A mental health advocacy organisation, BasicNeeds-Ghana, has held a two-day training workshop on mental health and disability mainstreaming and inclusion reporting for media professionals in Accra.
The workshop is part of the Ghana Somubi Dwumadie (Ghana Participation Programme), which is being funded by the UK Government.
The Ghana Somubi Dwumadie is a 4-year inclusion programme run by Options Consultancy Limited in partnership with BasicNeeds-Ghana, Kings College London, Sightsavers International and Tropical Health.
It focuses on 4 key areas; promoting stronger policies and systems that respect the rights of people with disabilities, including people with mental health disabilities; and scaling-up high quality and accessible mental health services.
The rest are reducing stigma and discrimination against people with disabilities, including mental health disabilities; and generating evidence to inform policy and practice on the effectiveness of disability and mental health programmes and interventions.
According to the United Nations’ Convention on the Rights of Persons with Disabilities (UNCRPD), persons with disabilities include those who have long-term physical, mental, intellectual or sensory impairments which in interaction with various barriers may hinder their full and effective participation in society on an equal basis with others.
The World Bank, 2016, “Ghana: Social Protection Assessment and Public Expenditure Review” revealed that 20 per cent of the population are with some form of disability in Ghana.
Knowledge Management and Communications Officer for BasicNeeds-Ghana, Mr Fred Nantogmah, who spoke on the topic: “Things to Consider When Finding the Stories and the Sources on Disability,” said the disability community was a multi-cultural, multi-faceted community; including members of every marginalized group.
He noted that disabilities could be both visible and invisible and that anyone could become mentally ill or disabled at any point in their lives.
He reiterated that journalists’ interest in people with disability should be based on principle.
Mr Nantogmah, who urged journalists to seek out actual people with disability to talk about disability, also advised them to broaden their coverage of stories about disability.
He also noted that they were undertaking a range of activities to address the impact of the Covid-19 pandemic on people with disabilities, including mental health disabilities.
Team Leader of Ghana Somubi Dwumadie, Madam Lydia Dwan-Kamara, said the workshop aimed to equip journalists with the knowledge on how to report on people with disabilities and mental health issues without hurting people’s feelings.
She appealed to journalists to be sensitive in their reportage on people with disabilities or mental health issues.
The Programme Advisor on Disability Inclusion for Ghana Somubi Dwumadie, Mr Peter Kwasi Anomah-Kordieh, said writing about disability was complicated and required sensitivity.
“If you are in doubt about how to refer to a person, ask the person and if you cannot ask the person, do not avoid writing about disability.”
He advised media professionals to refer to a disability only when it was relevant to the story and when the diagnosis comes from a reputable source, such as a medical professional or other licensed professional.
“When possible, use people-first language unless otherwise indicated by the source. When possible, ask the source how he or she would like to be described.”
Communications Manager, Ghana Somubi Dwumadie, Mr Nurudeen Salifu, said the study had shown that globally, there was a high incidence of poverty among persons with disabilities as compared to those without disabilities.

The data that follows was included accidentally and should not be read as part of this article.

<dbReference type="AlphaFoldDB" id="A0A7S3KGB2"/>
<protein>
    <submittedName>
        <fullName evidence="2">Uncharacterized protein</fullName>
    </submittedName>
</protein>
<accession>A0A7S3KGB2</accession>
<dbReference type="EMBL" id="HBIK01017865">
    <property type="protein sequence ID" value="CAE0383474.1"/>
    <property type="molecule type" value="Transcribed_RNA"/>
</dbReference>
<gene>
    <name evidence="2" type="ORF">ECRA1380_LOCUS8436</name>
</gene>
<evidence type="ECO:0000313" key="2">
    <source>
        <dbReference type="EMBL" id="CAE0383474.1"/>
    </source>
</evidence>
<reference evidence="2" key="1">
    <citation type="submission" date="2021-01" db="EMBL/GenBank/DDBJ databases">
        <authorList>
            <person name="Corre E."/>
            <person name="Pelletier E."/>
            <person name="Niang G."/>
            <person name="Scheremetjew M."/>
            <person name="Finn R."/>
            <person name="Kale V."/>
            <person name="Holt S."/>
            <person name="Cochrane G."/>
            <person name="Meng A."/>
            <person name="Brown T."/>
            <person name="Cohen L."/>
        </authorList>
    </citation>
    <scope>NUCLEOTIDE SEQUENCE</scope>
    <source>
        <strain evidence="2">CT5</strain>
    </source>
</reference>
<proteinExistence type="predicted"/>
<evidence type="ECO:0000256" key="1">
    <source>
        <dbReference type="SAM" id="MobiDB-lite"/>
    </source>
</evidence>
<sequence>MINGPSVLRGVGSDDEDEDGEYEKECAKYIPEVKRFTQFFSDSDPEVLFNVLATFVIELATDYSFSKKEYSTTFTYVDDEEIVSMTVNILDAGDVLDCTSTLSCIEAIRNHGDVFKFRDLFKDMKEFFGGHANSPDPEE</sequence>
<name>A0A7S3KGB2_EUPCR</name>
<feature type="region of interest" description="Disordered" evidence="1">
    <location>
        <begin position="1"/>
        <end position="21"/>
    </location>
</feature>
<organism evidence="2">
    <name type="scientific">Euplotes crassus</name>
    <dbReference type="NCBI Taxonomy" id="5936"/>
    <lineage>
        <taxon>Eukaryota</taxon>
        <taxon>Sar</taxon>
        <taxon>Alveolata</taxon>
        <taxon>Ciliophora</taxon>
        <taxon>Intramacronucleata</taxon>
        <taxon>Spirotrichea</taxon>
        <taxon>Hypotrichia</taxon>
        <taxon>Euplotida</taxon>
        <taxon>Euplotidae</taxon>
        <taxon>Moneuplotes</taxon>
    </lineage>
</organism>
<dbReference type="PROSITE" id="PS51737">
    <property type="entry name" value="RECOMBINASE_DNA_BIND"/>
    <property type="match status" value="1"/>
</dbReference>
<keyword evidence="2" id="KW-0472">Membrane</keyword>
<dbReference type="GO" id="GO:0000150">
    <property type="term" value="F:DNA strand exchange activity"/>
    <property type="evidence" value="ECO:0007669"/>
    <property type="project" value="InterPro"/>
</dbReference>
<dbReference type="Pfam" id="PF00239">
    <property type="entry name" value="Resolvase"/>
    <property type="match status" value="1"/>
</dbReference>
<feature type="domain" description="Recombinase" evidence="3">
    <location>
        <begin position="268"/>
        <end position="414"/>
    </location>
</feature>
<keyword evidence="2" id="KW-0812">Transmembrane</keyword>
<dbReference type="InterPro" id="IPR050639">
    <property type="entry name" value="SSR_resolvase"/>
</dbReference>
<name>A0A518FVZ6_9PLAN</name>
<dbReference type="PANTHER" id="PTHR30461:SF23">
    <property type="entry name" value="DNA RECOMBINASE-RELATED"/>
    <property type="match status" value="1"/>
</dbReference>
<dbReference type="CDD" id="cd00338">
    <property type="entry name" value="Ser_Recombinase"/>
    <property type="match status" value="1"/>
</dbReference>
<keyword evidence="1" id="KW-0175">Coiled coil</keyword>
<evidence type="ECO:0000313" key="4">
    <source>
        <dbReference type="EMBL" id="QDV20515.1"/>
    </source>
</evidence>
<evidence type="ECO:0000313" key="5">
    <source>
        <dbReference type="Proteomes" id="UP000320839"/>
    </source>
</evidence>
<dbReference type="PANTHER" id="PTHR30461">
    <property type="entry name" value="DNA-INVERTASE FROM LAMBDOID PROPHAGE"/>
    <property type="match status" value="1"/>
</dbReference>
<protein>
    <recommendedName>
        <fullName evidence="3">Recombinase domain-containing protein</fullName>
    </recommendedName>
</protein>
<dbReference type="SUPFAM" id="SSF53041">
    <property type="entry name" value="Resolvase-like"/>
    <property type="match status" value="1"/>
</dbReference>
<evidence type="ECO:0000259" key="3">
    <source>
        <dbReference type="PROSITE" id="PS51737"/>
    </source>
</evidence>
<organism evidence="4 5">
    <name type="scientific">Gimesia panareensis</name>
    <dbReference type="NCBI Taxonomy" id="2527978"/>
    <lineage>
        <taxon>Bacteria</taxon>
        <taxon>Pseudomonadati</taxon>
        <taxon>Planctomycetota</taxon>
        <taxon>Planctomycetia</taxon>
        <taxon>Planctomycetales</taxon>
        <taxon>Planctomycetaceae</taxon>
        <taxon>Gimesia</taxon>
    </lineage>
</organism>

He intimated that persons without disabilities in terms of their vulnerability to mental health were much lower as compared to those with disabilities.
He, therefore, advocated for the realization of the Sustainable Development Goals for with persons with disabilities.
- Joseph Opoku Gakpo: Adulteration of faith can’t be part of our educational curriculum
- 19 alleged national security operatives arrested for illegal mining in Atewa forest
- Man kills wife over sex; commits suicide
- I miss the days when NDC was in power – Gabby Otchere-Darko on #FixTheCountry
- Only Stonebwoy, Blakk Rasta can rival me in Ghana when it comes to speaking patois – Tamale Central MP
- British woman killed in Pakistan ‘after refusing to marry a man’
- Man allegedly hires thugs to inflict cutlass wounds on mother and son at Kasoa
- #FixTheCountry agitators have no leaders – Barker-Vormawor
- ‘FixTheCountry’: Don’t use Covid-19 to suppress peaceful assembly – Sammy Gyamfi
- Companies continue to export rosewood to China despite ban – Inusah Fuseini
Facebook oversight board upholds Donald Trump’s suspension
Ahafo Kenyasi Development Association call on government to fix dusty roads
Chelsea subdue Real Madrid to set up all-English Champions League final
Claims of fasting affecting health unfounded – Islamic Medical Association, Ghana
Apply existing transport fares – Road Transport Operators tell drivers, passengers
Bright Yeboah: Protecting the legacy – Keeping Ghana in the global pineapple business
Yaw Adu-Gyamfi, Paulina Adjei: Making AfCFTA work for start-ups and innovation hubs in Ghana
Micronutrient deficiency in children need serious attention – Ashanti Regional Health Director
Demonstrate tenacity of purpose in your work – Asantehene urges Minister
Small scale miners warn colleagues against flouting government’s directives
Savannah Regional Minister visits victims affected by Damongo rainstorm
Deloris ‘Delay’ Frimpong-Manso lands influencer deal with Malta Guinness
A.M.E Zion students in Akwatia protest against people defecating in their classroom, campus
Bernard Nyarko’s family visits his grave to mark 1st year of his passing
Haatso Agbogba commuters cry to government to fix a 10-meter untarred stretch causing severe traffic